WHAT CAME NEXT: A thorough examination of the fade on this song in connection with the "Paul Is Dead" mystery, with listeners in 1969 trying to figure out if John really says "I buried Paul" as the song ends. John claimed all along it was "cranberry sauce".


33 - Mack the Knife – Bobby Darin – 1959 (Peaks: WABC – Pre-Dates Chart, Nat’l #1)

WHAT CAME NEXT: Hit songs through 1966 in genres that included pop, r&b, country and rock and roll, making Bobby one of the most diversified hit-makers in chart history.


32 - *Maggie May – Rod Stewart – 1971 (Peaks: WABC #1, Nat’l #1)

WHAT CAME NEXT:  This song was one of three of Rod's songs named in "The Rock and Roll Hall of Fame's 500 Songs that Shaped Rock and Roll".


31 - Suspicious Minds - Elvis Presley - 1969 (Peaks: WABC #4, Nat'l #1)

WHAT CAME NEXT: A continuation of Elvis' rebirth into the concert circuit that followed his "Comeback" TV show from the year before. It was on this tour that Elvis met Cassandra Peterson, later television's Elvira. While working as a Vegas showgirl, she remembers Elvis being vehemently anti-drug and not only being deeply opposed to recreational drugs, but also rarely drinking.


30 - *The Sound of Silence – Simon and Garfunkel – 1965 (Peaks: WABC #1, Nat’l #1)

WHAT CAME NEXT: A career. Once this song -  originally recorded as an acoustic piece for their first album "Wednesday Morning, 3 A.M." in 1964  - was released in late 1965, the duo followed with eleven more top 20 hits and a career that has made them music legends. The song was written in February 1964 by Paul Simon in the aftermath of the 1963 assassination of John F. Kennedy.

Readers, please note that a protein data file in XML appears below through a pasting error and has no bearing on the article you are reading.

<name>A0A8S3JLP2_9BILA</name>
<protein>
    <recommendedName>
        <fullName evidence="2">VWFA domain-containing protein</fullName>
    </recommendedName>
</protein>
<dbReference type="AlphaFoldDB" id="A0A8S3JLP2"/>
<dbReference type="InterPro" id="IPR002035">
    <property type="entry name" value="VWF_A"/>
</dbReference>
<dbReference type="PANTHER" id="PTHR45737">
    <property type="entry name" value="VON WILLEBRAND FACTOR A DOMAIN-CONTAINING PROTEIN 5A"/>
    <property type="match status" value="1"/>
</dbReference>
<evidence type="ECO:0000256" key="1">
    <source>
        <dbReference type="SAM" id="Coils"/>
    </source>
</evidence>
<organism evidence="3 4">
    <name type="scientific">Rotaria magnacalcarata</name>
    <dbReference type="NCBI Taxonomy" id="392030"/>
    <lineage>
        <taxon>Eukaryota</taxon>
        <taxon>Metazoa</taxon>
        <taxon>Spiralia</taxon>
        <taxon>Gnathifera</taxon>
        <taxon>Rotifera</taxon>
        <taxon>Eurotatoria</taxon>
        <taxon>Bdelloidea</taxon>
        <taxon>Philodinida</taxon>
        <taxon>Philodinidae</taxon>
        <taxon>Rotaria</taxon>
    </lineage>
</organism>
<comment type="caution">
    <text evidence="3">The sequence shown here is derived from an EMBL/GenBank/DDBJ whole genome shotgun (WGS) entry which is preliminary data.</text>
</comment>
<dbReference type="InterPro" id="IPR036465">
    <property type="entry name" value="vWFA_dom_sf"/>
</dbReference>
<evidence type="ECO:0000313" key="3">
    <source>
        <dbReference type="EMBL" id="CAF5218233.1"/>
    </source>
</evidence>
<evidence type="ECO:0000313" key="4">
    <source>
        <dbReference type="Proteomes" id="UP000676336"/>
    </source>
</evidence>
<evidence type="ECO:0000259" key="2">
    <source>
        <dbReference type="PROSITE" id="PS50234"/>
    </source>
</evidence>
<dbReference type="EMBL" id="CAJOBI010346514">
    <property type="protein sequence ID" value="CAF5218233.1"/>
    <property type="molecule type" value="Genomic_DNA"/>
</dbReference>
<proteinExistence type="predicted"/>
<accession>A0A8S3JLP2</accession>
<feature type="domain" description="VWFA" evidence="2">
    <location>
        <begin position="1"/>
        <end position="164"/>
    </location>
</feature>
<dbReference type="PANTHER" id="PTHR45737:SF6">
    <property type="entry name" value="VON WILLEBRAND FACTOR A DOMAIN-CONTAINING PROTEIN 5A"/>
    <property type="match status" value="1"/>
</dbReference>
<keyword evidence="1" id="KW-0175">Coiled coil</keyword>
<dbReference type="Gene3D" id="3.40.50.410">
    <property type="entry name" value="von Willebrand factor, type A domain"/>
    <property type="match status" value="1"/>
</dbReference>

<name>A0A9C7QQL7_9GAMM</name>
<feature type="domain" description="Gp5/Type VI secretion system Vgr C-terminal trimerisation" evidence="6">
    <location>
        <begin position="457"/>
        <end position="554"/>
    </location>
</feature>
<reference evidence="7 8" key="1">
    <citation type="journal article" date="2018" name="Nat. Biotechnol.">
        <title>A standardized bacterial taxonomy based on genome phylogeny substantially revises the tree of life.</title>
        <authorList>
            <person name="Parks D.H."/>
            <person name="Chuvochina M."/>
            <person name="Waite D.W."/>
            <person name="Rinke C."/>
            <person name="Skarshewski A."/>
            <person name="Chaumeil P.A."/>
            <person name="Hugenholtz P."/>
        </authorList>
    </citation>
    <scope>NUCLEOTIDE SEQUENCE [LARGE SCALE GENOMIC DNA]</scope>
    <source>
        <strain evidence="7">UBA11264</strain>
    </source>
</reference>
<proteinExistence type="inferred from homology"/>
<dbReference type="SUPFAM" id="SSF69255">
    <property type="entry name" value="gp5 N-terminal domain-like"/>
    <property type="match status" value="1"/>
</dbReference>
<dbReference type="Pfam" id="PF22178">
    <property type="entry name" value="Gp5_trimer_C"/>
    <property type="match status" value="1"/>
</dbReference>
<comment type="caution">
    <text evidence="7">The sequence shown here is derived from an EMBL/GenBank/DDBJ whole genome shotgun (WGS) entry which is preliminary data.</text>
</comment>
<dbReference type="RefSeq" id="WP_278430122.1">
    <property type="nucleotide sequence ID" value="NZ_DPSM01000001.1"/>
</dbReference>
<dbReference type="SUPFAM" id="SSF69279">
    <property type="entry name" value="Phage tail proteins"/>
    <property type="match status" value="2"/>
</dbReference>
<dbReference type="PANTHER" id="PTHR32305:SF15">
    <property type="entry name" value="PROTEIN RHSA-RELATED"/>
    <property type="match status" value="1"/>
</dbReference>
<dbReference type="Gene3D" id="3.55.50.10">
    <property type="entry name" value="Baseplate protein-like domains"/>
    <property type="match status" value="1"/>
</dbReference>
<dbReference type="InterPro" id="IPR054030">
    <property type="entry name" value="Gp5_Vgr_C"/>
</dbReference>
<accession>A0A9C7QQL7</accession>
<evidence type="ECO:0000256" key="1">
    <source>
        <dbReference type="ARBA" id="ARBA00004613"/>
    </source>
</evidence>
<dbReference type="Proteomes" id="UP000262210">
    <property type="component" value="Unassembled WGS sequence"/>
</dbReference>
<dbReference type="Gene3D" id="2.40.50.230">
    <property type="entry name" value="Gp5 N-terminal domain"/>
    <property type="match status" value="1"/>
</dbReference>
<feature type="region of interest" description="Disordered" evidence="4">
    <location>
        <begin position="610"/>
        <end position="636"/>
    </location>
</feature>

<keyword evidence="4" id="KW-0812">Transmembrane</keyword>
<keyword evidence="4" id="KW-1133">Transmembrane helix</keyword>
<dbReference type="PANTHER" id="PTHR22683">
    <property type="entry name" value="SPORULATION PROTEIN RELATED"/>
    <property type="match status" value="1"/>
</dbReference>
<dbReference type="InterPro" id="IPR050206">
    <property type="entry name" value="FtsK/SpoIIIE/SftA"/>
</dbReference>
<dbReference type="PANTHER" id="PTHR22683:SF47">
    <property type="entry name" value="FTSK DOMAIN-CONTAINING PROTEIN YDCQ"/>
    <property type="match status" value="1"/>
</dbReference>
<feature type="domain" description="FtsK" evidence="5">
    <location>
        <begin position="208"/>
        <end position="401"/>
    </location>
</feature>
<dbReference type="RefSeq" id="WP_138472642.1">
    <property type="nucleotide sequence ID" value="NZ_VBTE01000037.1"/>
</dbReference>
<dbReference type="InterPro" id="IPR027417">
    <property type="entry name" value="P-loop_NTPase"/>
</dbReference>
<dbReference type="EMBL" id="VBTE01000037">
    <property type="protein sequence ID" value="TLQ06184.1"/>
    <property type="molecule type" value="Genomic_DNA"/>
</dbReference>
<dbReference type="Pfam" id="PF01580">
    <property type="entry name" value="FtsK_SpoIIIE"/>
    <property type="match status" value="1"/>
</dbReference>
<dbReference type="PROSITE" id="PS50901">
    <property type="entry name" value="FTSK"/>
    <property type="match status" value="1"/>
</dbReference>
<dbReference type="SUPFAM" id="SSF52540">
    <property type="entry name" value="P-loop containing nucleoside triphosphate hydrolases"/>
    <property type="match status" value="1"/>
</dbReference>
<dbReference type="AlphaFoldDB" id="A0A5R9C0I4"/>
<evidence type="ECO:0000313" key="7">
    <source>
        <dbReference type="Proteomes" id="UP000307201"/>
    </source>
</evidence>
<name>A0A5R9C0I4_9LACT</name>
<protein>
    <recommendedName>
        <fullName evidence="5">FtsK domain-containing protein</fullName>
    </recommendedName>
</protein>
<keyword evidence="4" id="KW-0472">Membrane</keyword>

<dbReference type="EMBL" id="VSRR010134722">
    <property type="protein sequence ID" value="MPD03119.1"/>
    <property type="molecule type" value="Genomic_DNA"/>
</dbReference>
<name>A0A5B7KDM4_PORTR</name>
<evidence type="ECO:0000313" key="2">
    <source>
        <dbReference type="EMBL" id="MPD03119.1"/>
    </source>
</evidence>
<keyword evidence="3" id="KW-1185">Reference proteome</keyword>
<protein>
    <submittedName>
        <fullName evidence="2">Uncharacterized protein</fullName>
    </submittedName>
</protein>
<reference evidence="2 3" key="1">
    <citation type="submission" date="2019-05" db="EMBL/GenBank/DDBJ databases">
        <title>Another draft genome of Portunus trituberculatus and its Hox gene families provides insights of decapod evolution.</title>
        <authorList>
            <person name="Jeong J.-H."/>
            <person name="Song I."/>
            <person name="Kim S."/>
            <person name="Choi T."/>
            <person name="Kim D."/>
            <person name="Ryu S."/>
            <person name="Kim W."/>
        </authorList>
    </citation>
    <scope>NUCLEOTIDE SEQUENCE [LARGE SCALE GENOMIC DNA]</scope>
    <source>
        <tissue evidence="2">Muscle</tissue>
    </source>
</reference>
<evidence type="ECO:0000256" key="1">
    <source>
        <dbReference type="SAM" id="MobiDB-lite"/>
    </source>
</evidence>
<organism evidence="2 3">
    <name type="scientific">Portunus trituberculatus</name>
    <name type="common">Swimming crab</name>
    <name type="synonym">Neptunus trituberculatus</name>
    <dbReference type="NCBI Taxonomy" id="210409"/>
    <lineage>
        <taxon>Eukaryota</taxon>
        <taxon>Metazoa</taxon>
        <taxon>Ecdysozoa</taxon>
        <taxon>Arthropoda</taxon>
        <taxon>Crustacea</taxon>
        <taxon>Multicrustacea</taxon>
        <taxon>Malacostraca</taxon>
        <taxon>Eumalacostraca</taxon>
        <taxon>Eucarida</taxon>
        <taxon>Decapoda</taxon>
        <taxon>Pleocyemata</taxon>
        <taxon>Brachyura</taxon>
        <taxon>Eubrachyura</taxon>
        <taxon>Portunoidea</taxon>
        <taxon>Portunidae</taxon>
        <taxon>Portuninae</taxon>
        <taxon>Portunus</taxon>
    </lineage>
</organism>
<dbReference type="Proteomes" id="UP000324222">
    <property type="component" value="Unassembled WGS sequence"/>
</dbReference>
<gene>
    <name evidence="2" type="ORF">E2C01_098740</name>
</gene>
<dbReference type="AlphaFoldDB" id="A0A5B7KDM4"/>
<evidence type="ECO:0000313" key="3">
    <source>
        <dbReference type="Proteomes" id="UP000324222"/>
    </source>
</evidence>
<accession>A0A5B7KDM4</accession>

29 - *Lightnin' Strikes – Lou Christie – 1966 (Peaks: WABC #1, Nat’l #1)

WHAT CAME NEXT: Continued success with both MGM and Buddah Records, but most surprisingly, a turn as lead singer of Meco's Cantina Band in 1981 on a Beach Boys song tribute called "Summer '81 Medley".


28 - He's a Rebel – Crystals – 1962 (Peaks: WABC #2, Nat’l #1)

WHAT CAME NEXT: A bit of petty payback. When Darlene Love, the true lead singer on this song, asked for more recognition from producer Phil Spector, he responded by removing her voice from the track of "Da Doo Ron Ron" and cutting back her workload.


27 - My Girl – Temptations – 1965 (Peaks: WABC #4, Nat’l #1)

WHAT CAME NEXT: Turnover. Turmoil within the group and untimely deaths led to this group having some 22 members over the years.


26 - *Incense and Peppermints – Strawberry Alarm Clock – 1967 (Peaks: WABC #1, Nat’l #1)

WHAT CAME NEXT: A follow-up called "Tomorrow", but not much after that. Their chart career would end in 1969 with their own version of Oliver's hit, "Good Morning Starshine".




Let's continue on to reveal all the numbers right up to the top on this year's Top 77 of All-Time as YOU Voted It!


25 - *You've Lost That Lovin' Feelin' – The Righteous Brothers – 1965 (Peaks: WABC #1, Nat’l #1)

WHAT CAME NEXT: The end of their relationship with producer Phil Spector.  After three more top ten hits on Spector's Philles label, their contract was sold to Verve/MGM Records in 1965 since the singers did not get along well with Spector. Their first release in 1966, "(You're My) Soul and Inspiration" was a Phil Spector sound-alike song and made it all the way to #1.


24 - Born to Run – Bruce Springsteen – 1975 (Peaks: WABC #36, Nat’l #23)

WHAT CAME NEXT: Starting with the album that featured this song and debuted on the LP chart the same week as this song did on the Hot 100, 14 of Bruce's next 15 albums would peak at either #1. #2. or #3 on the charts.


23 - Taxi – Harry Chapin – 1972 (Peaks: WABC #9, Nat’l #24)